that crowdfunding serves as a supplement to traditional sources of financing,”
says Prof. Kim.

 

“We also observed
that a decline in housing prices led to even more people turning to
crowdfunding in areas with a large share of homeowners and in states with
unlimited homestead exemptions,” he adds. Homestead exemptions are legal
provisions that shield homeowners from partial or full seizure of their
properties in the event of a default, and previous studies have shown that
banks are less willing to lend to individuals in states with high or even
unlimited homestead exemptions.

 

“Our
research indicated that crowdfunding can serve as an addition to traditional
financial sources, implying that online crowdfunding has the potential to
democratize access to finance in the sense that it can be an option for
entrepreneurs who have difficulty accessing traditional funding,” Prof.
Kim says.

 

The researchers
did not find a link between a fall in housing prices and whether a crowdfunding
project was successful or not.

 

However, they
also found a stark contrast in the ability to access capital using crowdfunding
between the wealthier and the poor. Specifically, they observed that a decrease
in housing prices led to an increase in successful crowdfunding projects
primarily for areas in high socio-economic status and an increase in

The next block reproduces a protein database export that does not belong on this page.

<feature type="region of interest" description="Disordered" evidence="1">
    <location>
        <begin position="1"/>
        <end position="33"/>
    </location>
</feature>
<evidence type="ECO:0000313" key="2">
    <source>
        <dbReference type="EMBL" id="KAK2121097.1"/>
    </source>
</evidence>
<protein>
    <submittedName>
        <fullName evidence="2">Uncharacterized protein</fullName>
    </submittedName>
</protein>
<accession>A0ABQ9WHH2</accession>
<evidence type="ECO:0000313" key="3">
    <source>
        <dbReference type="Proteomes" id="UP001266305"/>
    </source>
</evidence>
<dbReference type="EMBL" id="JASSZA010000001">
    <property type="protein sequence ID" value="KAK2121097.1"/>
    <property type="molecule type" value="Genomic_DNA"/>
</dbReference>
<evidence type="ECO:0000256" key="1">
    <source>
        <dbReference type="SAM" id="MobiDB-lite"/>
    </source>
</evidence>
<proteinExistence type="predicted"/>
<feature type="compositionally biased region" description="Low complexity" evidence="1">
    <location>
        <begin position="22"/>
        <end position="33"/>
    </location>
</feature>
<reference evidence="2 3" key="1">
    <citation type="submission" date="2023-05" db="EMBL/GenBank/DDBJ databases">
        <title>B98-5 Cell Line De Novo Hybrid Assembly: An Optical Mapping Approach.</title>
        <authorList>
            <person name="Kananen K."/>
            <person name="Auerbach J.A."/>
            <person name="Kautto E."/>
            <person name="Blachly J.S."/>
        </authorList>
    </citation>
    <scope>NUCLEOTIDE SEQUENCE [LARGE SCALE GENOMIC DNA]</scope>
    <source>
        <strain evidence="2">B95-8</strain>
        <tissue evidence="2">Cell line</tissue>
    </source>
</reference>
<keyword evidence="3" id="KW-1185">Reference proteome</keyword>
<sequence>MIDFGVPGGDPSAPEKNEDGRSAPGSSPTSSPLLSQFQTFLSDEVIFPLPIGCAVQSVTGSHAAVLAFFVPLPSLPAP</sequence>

unsuccessful projects primarily for areas of low socio-economic status.

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“Although
entrepreneurs from areas of low socio-economic conditions have at least equal
access to online crowdfunding, they may still suffer from lower demand for
their projects. This may be partly because of less support of their social
networks,” Prof. Kim says.

 

“The role of
access to financing is essential as difficult access discourages
entrepreneurship, as measured by self-employment surveys and census data, and
entrepreneurship is very important,” he adds.

 

In the U.S. alone,
small businesses employ more than 50% of the private sector workforce and
account for 66% of all net job creation. Most jobs are created by young,
typically small businesses. High-growth start-ups contribute significantly to
job creation in the U.S. economy.

 

Leveling the Crowdfunding Playing Field

Crowdfunding has
the potential to offset a decrease in entrepreneurship. “However,
entrepreneurs need to be strategic in seeking funding from sources that may be
favourable to them,” cautions Prof. Kim

 

The study showed
that while decreasing housing prices made banks reduce credit supply to
entrepreneurs in need, crowdfunders were still willing to back them. “Entrepreneurs
living in disadvantaged areas should exploit crowdfunding aggressively and
attempt to build upon their social networks or improve their projects for
successful funding,” he says.

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“To help
entrepreneurs from disadvantaged areas in achieving real economic benefits from
crowdfunding, we must understand its underlying mechanisms,” says Prof.
Kim.

He advises that
policymakers should seek to implement policies to help entrepreneurs from areas